Sandwell and West Birmingham Hospitals trust safety 'inadequate'
The safety of services at a trust running two hospitals has been rated "inadequate" by a health watchdog.
The Care Quality Commission (CQC) made a number of recommendations including ensuring nursing staffing levels were safe at Sandwell General Hospital and City Hospital in Birmingham.
It also called for improvements in A&E, medical care and surgery.
Sandwell and West Birmingham Hospitals NHS Trust said it is "working hard already to address the issues".
Care at the trust was given an overall rating of "requires improvement".
The CQC said: "The trust was rated as 'inadequate' with regard to whether [it] was always providing a service that is safe."
- Ensure nursing staff levels are safe
- Ensure all staff consistently report incidents
- Store information which could identify patients securely
- Follow up and act on safety audits
- Address systemic gaps in patient assessment records
- Improve staff understanding of isolation procedures
Source: CQC inspection between 14-17 and 25-30 October
The trust said the report made for "difficult reading".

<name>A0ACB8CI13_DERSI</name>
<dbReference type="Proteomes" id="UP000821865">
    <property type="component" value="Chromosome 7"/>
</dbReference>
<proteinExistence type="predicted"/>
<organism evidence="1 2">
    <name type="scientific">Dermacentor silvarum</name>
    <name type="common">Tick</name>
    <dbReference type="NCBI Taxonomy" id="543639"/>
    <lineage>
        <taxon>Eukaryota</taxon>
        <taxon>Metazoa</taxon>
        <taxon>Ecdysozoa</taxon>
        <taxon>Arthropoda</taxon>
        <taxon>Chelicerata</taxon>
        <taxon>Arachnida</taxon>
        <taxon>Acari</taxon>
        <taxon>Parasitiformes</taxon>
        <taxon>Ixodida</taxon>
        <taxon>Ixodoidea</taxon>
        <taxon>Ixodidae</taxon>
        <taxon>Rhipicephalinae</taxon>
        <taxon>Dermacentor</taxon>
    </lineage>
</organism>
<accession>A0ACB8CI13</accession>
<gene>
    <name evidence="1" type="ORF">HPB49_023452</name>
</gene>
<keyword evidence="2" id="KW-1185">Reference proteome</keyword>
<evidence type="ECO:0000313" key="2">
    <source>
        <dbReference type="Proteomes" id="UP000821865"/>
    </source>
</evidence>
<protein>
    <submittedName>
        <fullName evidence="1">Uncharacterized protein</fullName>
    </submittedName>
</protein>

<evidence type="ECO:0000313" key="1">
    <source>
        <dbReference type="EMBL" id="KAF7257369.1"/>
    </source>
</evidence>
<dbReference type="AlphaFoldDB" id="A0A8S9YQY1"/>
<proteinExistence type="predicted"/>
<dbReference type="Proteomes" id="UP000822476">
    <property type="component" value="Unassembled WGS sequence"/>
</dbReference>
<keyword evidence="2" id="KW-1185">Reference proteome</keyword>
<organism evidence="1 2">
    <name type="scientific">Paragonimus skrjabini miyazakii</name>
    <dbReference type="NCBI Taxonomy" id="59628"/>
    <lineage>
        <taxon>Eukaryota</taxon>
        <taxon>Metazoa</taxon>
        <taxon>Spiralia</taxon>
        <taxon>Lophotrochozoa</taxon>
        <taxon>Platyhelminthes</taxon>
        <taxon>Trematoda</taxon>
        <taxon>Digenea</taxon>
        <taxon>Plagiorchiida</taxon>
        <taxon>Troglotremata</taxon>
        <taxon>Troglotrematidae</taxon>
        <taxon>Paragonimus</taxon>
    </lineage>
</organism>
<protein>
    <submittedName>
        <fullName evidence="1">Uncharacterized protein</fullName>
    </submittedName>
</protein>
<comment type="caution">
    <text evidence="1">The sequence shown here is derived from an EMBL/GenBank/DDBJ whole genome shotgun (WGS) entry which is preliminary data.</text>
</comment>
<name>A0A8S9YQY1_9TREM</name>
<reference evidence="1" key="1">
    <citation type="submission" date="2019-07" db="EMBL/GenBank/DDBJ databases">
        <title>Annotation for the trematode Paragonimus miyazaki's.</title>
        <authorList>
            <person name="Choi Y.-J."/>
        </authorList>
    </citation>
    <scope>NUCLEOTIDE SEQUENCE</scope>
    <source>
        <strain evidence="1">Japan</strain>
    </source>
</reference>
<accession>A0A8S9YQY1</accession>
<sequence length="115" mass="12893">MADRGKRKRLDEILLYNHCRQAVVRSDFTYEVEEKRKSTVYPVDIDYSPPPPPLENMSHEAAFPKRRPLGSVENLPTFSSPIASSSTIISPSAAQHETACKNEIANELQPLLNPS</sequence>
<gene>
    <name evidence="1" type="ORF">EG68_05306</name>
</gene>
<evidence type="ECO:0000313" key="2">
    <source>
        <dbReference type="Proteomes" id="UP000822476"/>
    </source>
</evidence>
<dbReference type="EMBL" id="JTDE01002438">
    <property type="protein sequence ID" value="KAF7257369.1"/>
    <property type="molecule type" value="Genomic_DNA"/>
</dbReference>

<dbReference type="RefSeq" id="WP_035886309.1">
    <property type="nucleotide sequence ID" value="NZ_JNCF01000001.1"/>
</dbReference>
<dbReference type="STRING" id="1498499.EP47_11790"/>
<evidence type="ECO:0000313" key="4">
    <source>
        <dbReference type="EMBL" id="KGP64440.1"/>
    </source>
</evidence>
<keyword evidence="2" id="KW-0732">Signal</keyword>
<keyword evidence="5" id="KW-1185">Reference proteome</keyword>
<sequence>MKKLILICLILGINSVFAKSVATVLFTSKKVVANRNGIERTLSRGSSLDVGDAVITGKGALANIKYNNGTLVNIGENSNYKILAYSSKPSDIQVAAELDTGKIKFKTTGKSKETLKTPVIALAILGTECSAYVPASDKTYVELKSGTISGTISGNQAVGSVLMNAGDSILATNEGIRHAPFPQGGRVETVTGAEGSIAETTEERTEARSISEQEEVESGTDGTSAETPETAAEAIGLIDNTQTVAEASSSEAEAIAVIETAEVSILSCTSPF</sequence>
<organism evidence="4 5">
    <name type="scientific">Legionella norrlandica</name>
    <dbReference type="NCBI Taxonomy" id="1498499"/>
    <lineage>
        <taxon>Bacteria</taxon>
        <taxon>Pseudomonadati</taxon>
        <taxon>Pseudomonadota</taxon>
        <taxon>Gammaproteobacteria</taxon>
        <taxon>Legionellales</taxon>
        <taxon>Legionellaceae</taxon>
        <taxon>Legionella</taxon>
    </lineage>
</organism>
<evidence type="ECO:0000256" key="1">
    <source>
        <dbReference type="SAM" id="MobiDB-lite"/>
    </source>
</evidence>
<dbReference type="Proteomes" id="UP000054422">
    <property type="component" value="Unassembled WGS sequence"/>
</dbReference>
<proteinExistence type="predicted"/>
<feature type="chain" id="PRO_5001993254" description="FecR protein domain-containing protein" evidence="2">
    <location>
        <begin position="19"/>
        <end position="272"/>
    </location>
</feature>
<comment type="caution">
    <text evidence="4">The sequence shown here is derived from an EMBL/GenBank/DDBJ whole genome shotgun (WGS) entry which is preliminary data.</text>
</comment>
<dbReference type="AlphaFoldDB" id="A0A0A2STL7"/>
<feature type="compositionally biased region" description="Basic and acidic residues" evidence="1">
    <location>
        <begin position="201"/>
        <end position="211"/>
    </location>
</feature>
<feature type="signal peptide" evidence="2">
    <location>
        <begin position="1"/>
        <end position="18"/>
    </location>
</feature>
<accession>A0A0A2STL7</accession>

Chief executive Toby Lewis said: "The areas of improvement identified in the report are not a surprise to us at the trust, even where they are disappointing, or make difficult reading."
CQC's chief inspector, Prof Sir Mike Richards, said: "While we witnessed areas of good practice it is clear that the trust has work to do to make improvements which are sustainable long term."
Inspectors will return to check whether the necessary changes have taken place and the CQC will continue to monitor the trust "closely".
Mr Lewis said: "During the CQC visit, inspectors saw some individual examples of poor practice in some departments around hand washing, security of medicines and completion of patient records."
He said these individual examples "are not acceptable" and it is up to the trust leadership to ensure it gets "the basics right, first time, every time for every patient".
Trust services rated "outstanding"
- The iCares service, which supports people with long term conditions in the community
- The diabetic service
- End of life care relating to children and young people